One of the two missionaries who had visited the ‘orphanage’ wanted to accompany Fr Paulino in his trip to take the first group of those street children to their new destination. After a 40-minute drive, including a short stop to refresh the passengers with some soft drinks, the group arrived at the Good Shepherd Peace Centre in Kit Kolye village, south of Juba town. It is a beautiful centre for human, pastoral and spiritual formation, the first of its kind in the whole of South Sudan, opened in October 2016, furnished with a chapel, a refectory and accommodation for up to 35 retreatants, and cared for by a religious community under the umbrella of ‘Solidarity with South Sudan’, an inter-congregational initiative to foster peace and justice in the country.
No doubt, the children were impressed by the beauty of the compound. As they jumped off the pickup, one of the missionaries asked them: “Well, boys! What do you think?”, waiting for the reply. No one said a word: all were busy taking in through their eyes that new fantastic world they were in. Only one, the youngest, after a while, cried out: “This is our new home!”: “Not really, replied the father, yours is somewhere else, but not less beautiful”: The little boy looked at him, smiled, took his sunduk (a metal trunk) from the back of the car, and, like the others, received from Fr Paulino a padlock and a key: “You will keep your belongings in this metal box. From now on, you are responsible for all the toiletries and educational materials you will be given during the whole year. And do not lose the key”. I wish I was there to see their faces. Before this, they did not have anything; now all their hopes were kept and locked in that trunk.They spent some nights at the Centre. Then they were carried to their true ‘home’; at least for a year: ‘Brother Augusto Memorial’ Primary School, an educational boarding facility run by the Saint Martin de Porres Brothers, a local congregation founded by two Comboni Missionaries, Bishop Sixto Mazzoldi and Fr. Giovanni Marengoni. There, in few days, the brothers had prepared brand new huts for the 17 children just next to the school.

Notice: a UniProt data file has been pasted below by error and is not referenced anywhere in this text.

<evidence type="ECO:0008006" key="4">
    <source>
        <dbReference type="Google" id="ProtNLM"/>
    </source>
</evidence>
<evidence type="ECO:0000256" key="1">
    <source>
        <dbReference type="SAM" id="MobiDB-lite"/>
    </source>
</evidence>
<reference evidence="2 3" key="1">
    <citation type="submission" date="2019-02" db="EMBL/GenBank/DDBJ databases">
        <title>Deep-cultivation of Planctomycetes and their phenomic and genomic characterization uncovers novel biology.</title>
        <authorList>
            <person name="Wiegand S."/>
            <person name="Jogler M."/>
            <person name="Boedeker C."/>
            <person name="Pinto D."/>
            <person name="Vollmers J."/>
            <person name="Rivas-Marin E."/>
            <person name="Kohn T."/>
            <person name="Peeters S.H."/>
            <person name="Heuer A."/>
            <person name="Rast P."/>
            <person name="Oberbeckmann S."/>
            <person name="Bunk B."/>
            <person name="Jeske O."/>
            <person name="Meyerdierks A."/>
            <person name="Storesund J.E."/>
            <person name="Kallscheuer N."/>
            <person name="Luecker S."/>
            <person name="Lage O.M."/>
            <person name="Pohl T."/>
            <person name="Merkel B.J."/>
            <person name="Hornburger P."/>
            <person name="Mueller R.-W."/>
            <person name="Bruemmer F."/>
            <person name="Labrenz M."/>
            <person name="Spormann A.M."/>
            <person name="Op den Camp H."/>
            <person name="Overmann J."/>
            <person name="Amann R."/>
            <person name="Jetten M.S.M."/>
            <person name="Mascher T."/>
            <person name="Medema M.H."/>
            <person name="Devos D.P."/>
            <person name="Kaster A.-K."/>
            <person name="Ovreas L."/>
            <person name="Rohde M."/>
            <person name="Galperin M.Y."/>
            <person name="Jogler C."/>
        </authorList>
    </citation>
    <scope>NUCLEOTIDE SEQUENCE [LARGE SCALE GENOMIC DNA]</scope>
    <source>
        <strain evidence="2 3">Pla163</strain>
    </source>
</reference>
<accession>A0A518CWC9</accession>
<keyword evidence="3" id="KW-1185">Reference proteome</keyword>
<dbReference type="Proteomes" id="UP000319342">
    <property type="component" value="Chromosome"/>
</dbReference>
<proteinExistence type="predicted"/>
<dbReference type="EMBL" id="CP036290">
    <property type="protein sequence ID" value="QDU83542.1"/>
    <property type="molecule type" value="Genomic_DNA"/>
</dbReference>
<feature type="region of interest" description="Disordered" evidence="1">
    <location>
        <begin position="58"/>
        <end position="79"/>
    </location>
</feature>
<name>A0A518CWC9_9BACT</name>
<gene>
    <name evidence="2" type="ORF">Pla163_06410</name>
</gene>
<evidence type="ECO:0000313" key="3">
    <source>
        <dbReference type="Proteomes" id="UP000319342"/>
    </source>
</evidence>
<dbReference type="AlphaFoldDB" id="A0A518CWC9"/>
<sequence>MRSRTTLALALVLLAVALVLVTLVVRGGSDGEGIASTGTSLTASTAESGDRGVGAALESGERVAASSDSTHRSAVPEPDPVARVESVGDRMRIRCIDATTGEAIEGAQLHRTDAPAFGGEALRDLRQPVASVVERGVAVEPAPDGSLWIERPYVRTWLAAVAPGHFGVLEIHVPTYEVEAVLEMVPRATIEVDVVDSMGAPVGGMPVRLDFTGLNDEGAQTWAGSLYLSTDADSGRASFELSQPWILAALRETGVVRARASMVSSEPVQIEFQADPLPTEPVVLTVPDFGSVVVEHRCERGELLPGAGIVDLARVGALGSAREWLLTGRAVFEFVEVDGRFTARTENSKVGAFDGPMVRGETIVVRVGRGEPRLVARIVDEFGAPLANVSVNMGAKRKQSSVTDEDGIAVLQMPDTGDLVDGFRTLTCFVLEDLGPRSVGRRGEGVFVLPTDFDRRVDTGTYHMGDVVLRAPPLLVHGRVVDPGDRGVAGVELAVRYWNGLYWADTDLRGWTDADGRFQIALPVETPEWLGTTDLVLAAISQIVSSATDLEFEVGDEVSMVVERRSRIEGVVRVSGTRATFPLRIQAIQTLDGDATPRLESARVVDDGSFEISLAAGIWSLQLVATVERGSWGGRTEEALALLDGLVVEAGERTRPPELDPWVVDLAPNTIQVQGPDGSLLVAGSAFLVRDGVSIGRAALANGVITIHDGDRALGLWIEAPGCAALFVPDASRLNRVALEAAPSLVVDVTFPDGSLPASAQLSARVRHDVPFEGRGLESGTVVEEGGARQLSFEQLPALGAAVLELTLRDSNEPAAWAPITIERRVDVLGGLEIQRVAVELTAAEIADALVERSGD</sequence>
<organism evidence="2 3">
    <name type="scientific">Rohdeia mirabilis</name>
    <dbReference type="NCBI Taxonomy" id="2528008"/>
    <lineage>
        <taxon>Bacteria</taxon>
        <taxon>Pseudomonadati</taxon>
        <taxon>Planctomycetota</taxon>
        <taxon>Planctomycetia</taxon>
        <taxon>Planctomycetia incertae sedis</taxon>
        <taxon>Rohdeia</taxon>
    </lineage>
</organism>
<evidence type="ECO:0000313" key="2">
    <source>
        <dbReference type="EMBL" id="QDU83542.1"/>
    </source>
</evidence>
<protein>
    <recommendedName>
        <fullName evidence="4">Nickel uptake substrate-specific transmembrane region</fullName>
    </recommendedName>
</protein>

Fr Paolino gathered the children and said: “Listen carefully to me, and keep my words in your minds and hearts. Do not throw away this chance. Be brave. The road ahead will be challenging and difficult. Never get discouraged. Always keep up hope. And know that the success of this project we launch today is in your hands”.He paused for a moment, then added: “Among you I can see the new president of South Sudan and the future ministers of our country. Do not disappoint the great expectations we have put on you all”. He looked at them and studied their faces intently for long moments. He was absolutely sure that they had listened with much attention, and he could see their faces alight with great ideals, immense hope and a clear determination.
Fr Paolino’s dreams
Fr. Paolino talking with another missionary said. “When I first saw these children, forsaken and roaming around the streets of Juba town, I knew I could not witness their situation and do nothing about it. I am thinking about the rest of them still living in that hell-like ‘orphanage’: I want to do something also for the other orphans who do not have even that rat’s nest to spend the night and get some food. I want to work out some plans for all the street children and for all the many youngsters that still roam around the town”.He continued: “I know what I have to do. First, I will restore radically the orphanage and also I will build proper boarding accommodation for at least 100 children next to the Brother Augusto Memorial Primary School. I will need many resources, not only to put up structures, but also to run them. Gosh, without realising it, I have become their foster parent”. Actually, he is more than a foster parent. He is the true father for these children.
Roy Carlos Zaiga Paredes